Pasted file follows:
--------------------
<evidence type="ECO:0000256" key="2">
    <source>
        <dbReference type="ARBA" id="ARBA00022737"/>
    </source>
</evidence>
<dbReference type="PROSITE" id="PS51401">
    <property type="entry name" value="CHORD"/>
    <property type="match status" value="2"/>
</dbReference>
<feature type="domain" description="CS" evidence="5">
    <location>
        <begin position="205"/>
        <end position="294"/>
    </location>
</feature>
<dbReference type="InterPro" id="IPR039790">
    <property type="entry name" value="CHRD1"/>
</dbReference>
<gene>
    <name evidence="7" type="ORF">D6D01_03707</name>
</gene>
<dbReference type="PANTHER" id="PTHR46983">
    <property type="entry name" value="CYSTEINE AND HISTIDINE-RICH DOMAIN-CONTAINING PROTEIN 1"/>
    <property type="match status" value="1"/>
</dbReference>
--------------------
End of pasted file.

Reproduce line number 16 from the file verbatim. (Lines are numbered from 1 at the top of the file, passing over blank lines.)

<dbReference type="InterPro" id="IPR039790">